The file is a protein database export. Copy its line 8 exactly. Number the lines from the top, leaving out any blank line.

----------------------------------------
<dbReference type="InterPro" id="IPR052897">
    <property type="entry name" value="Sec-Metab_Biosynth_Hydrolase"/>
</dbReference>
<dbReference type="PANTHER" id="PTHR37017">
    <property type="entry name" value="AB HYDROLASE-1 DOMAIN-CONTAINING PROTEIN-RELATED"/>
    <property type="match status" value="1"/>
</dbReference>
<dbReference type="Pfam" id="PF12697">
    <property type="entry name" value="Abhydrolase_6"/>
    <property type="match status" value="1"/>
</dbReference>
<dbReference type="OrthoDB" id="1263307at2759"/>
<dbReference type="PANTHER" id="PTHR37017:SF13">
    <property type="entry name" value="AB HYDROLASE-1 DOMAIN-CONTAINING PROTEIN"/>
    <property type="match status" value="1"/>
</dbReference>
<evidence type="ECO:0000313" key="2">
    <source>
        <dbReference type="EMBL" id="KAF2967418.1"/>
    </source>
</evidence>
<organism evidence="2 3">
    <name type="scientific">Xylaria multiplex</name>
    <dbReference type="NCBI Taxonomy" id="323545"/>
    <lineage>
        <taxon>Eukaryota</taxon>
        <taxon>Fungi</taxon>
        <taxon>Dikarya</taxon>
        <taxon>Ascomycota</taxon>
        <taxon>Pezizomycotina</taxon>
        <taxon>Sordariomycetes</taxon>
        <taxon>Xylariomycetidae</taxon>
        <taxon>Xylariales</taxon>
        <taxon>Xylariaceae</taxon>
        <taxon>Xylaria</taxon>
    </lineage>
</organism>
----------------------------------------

<dbReference type="Pfam" id="PF12697">